Armed with  these tactics -- have fun! Something new may await you.

Tuesday, December 07, 2010

The impressionyou manage appears to be your own!

We all know that when we try to stage manage ourselves, to appear in a certain way ("I'm confident", "I really know what I'm doing"), things feel a little weird. Here's evidence that your own perceptions change when you try to manage those of others:

BPS Research Digest: Trying to create an impression can alter your perception of others

Are some people more likely to get SAD -- just because of when they're born?

Season of birth may have long-term effects on personality, study suggests

Think of the Devil...

Most people know to call me on my land lines, not my cell phone, so my cell phone doesn't ring much. 

Last night, I was at a lecture where Marilyn Schlitz, the head of the Institute of Noetic Sciences, was speaking about their project on worldviews, based on her book, Living Deeply , and taking that into the schools. I thought strongly of a friend of mine, who is a middle school teacher in inner city LA, because I knew it was just up her alley. We were really good friends in college, but we don't talk all that much now -- we're both busy with work, family, etc. We hadn't spoken, in fact, since August. I actually wished she were there with me, listening to the lecture, so she could get fired up about it. 

During the lecture, my cell phone rang -- my friend in LA!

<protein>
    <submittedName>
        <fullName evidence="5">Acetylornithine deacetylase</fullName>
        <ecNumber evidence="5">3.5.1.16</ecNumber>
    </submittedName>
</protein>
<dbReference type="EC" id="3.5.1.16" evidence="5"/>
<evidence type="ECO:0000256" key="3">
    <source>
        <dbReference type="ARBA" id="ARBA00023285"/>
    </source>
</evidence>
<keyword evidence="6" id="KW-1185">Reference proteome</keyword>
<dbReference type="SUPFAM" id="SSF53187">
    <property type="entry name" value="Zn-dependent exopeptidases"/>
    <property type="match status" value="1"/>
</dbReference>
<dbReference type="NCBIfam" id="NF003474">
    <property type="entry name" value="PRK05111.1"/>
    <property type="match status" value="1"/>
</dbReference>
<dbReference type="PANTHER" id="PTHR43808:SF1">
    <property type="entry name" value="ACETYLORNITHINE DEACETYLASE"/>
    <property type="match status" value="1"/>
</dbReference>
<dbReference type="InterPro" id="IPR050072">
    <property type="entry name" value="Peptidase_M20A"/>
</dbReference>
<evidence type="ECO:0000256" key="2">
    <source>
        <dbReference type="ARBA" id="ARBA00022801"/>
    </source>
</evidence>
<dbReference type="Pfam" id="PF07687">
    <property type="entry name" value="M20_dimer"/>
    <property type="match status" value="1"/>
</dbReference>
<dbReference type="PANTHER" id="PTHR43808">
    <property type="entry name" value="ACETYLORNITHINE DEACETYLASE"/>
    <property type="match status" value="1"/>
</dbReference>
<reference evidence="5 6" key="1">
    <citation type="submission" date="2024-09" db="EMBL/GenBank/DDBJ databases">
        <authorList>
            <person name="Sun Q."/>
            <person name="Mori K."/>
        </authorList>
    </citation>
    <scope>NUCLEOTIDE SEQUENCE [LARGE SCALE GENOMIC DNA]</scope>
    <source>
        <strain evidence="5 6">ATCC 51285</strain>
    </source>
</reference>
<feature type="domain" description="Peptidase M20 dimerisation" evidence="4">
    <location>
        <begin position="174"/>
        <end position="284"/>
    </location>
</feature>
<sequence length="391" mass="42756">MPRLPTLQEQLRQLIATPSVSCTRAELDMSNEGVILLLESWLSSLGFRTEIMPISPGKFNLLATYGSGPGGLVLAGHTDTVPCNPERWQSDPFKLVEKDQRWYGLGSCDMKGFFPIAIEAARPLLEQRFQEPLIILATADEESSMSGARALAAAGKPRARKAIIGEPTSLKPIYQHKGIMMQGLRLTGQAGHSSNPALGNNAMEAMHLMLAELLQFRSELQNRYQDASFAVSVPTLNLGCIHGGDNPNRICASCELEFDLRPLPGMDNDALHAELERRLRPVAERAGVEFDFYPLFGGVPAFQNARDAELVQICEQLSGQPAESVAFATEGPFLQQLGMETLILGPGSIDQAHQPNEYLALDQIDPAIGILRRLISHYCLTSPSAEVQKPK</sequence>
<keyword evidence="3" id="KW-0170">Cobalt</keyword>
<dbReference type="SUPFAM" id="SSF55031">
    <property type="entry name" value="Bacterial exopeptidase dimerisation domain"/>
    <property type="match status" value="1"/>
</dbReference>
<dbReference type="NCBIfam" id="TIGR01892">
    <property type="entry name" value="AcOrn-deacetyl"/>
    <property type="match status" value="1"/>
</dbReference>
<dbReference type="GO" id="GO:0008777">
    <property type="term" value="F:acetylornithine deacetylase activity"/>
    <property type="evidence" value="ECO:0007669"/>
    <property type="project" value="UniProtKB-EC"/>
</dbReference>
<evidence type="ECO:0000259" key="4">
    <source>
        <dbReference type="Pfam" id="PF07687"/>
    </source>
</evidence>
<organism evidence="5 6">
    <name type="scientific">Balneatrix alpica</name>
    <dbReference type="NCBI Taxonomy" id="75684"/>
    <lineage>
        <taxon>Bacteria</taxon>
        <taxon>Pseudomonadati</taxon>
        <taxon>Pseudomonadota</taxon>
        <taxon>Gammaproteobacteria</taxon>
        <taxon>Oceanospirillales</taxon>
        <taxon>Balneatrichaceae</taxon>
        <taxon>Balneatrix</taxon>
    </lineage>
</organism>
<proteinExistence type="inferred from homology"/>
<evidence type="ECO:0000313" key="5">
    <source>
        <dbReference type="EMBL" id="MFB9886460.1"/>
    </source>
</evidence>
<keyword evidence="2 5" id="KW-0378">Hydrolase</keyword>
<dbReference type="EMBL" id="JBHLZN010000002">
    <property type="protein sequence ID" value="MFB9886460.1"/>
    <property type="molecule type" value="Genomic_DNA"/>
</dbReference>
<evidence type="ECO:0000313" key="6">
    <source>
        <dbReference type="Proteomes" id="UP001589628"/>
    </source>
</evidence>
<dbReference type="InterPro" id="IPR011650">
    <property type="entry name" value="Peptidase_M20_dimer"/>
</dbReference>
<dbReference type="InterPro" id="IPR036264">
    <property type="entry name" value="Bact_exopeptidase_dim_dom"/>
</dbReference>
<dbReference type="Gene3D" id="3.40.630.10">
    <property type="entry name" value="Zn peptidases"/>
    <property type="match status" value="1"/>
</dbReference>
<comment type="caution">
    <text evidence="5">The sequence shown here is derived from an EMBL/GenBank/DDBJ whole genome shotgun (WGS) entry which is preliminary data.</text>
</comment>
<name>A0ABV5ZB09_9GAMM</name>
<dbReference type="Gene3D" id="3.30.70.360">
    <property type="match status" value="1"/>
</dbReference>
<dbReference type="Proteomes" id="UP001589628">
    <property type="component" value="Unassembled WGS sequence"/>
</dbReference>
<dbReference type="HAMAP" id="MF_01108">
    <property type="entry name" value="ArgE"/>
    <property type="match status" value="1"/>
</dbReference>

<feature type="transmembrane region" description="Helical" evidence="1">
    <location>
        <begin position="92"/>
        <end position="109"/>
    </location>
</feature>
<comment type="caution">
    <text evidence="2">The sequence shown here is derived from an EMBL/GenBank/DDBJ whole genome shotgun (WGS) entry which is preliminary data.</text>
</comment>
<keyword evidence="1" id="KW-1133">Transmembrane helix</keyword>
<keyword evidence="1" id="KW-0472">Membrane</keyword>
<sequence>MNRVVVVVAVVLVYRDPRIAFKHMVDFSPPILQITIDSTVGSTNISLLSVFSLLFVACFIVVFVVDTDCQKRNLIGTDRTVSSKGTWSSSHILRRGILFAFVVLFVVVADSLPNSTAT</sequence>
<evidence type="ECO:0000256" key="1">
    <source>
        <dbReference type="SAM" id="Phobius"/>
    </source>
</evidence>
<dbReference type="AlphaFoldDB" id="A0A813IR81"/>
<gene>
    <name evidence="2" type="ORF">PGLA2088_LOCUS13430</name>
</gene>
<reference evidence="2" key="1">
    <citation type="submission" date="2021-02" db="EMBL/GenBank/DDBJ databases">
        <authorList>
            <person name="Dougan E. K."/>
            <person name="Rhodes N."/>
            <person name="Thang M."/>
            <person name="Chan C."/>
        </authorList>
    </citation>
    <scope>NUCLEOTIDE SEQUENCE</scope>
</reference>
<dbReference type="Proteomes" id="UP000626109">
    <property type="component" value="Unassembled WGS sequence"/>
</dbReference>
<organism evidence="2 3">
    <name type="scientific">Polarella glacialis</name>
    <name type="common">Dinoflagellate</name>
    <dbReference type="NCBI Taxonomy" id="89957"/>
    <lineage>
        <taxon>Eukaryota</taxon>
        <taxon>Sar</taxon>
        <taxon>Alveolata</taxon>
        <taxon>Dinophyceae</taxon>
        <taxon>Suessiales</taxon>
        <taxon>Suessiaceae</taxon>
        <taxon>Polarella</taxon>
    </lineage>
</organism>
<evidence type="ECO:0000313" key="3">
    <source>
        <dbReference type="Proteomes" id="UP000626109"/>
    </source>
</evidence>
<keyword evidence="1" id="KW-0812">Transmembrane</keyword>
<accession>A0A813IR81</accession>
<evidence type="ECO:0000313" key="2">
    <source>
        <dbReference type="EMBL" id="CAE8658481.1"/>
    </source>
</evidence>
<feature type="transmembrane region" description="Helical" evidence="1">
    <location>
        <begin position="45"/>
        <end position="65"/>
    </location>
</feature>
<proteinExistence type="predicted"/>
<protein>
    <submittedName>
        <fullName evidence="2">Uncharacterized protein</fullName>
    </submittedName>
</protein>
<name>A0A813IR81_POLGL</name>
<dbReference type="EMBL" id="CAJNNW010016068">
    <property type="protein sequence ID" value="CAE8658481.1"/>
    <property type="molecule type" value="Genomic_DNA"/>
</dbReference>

As I explained to her, telepathy needs two participants -- a sender and a receiver. I'm a powerful sender, and I guess she's a pretty good receiver. 

I really want to hear from you -- does this happen to you? When? Why? How?

PS - The title of this comes from the old expression, "Speak of the devil and he appears." I am in no way calling my friend the devil.

Monday, December 06, 2010

Official Book Club Selection: A Memoir According to Kathy Griffin

I got this because I love her stand-up comedy, enjoy 'My Life on the D-List', and figured it would be good light reading. And it is -- it's fun, although you can skip the first three chapters, which were so boring I almost quit reading. (Sorry, Kathy -- and I know you're reading this, because you google yourself obsessively every day.)

The reason I'm writing about it here, though, is because there's a deeper message. Kathy describes very bluntly and clearly how show business works, and how deeply and completely committed you have to be to succeed, even when you're talented. She had plastic surgery to succeed (as did Lisa Kudrow, apparently). She reinvented herself many times. She paid for her own billboard in Hollywood in her campaign to win an Emmy. The list goes on from there.